Feb 28 2017
The cost of cleaning up the UK’s existing nuclear facilities has been estimated to be between £95 billion and £219 billion over the next 120 years or so. The harsh conditions within these facilities means that human access is highly restricted and much of the work will need to be completed by robots.
Present robotics technology is simply not capable of completing many of the tasks that will be required. Whilst robotic systems have proven to be of great benefit at Fukushima Daiichi NPP, their limitations, which include relatively straightforward tasks such as turning valves, navigating staircases and moving over rough terrain, have also been highlighted.
The new group comprising Manchester, the University of Birmingham, University of the West of England (UWE) and industrial partners Sellafield Ltd, EdF Energy, UKAEA and NuGen has been funded with £4.6m from The Engineering and Physical Sciences Research Council.
This programme of work will enable us to fundamentally improve RAS capabilities, allowing technologies to be reliably deployed in to harsh environments, keeping humans away from the dangers of radiation
Professor Barry Lennox
It will develop robots which have improved, power, sensing, communications and processing power. They will also develop systems which are able to address issues around grasping and manipulation, computer vision and perception. Importantly the robots will be autonomous – able to operate without direct supervision by humans.
The University of Manchester’s Professor Barry Lennox, who is leading this project, said: “This programme of work will enable us to fundamentally improve RAS capabilities, allowing technologies to be reliably deployed in to harsh environments, keeping humans away from the dangers of radiation.”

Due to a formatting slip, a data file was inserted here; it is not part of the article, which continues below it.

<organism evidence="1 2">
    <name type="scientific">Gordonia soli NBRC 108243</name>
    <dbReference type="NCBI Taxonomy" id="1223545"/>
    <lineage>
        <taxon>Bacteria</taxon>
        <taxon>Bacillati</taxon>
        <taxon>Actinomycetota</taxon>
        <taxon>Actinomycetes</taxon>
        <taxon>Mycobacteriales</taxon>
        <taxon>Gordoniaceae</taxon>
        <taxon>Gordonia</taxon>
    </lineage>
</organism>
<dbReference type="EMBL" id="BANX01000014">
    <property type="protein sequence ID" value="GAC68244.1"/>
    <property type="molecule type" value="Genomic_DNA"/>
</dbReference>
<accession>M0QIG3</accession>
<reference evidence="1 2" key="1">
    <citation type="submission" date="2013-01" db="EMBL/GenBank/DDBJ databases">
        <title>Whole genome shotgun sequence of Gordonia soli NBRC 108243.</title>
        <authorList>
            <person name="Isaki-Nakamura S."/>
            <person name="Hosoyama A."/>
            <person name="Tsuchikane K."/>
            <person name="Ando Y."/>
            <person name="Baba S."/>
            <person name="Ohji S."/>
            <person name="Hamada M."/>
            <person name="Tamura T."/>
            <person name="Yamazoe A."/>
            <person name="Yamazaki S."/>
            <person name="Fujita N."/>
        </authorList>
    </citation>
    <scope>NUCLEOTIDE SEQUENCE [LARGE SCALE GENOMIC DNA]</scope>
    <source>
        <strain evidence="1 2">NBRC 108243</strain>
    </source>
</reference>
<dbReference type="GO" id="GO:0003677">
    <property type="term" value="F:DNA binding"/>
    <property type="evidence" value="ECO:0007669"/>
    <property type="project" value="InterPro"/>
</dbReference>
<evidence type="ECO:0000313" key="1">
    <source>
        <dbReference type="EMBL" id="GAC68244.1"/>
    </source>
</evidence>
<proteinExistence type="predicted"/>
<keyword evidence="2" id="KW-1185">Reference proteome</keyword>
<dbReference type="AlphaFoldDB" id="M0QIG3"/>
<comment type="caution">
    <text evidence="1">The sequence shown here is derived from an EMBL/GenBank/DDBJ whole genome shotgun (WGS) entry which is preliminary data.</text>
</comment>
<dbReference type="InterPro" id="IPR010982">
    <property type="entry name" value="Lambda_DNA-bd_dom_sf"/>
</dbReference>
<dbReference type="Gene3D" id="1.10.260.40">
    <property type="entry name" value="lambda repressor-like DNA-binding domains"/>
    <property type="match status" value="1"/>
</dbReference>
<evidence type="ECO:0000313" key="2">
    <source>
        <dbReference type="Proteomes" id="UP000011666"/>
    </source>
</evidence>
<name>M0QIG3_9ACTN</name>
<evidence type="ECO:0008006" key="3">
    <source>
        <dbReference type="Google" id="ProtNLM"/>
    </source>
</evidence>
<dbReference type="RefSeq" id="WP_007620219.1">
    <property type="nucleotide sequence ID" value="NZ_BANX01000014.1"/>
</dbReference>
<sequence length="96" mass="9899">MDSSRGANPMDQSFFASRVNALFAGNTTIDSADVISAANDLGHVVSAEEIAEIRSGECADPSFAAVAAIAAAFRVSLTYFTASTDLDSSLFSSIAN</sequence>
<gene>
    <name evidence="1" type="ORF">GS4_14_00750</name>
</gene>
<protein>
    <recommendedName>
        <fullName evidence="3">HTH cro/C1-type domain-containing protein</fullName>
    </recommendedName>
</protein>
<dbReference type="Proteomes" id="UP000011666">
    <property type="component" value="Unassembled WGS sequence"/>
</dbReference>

Within the next five years, the researchers will produce prototype robots which will then be trialled in both active and inactive environments. It is anticipated that these trials will include using robotic manipulators to autonomously sort and segregate waste materials and to use multiple robots, working collaboratively, to characterise facilities that may not have been accessed for 40 years or more.
The technology will not only have potential for improving robots used at nuclear sites, but also in other hostile environments such as space, sub-sea, and mining. Or in situations such as bomb-disposal and healthcare which are dangerous or difficult for humans.
The University of Manchester has already developed small submersible and ground-based vehicles that can be deployed to survey nuclear facilities which will be used in this project, allied with the skills and knowledge of the other partners.
Professor Lennox added: “If we are to be realistic about clearing up contaminated sites, then we have to invest in this type of technology. These environments are some of the most extreme that exist, so the benefits of developing this technology can also apply to a wide range of other scenarios.”
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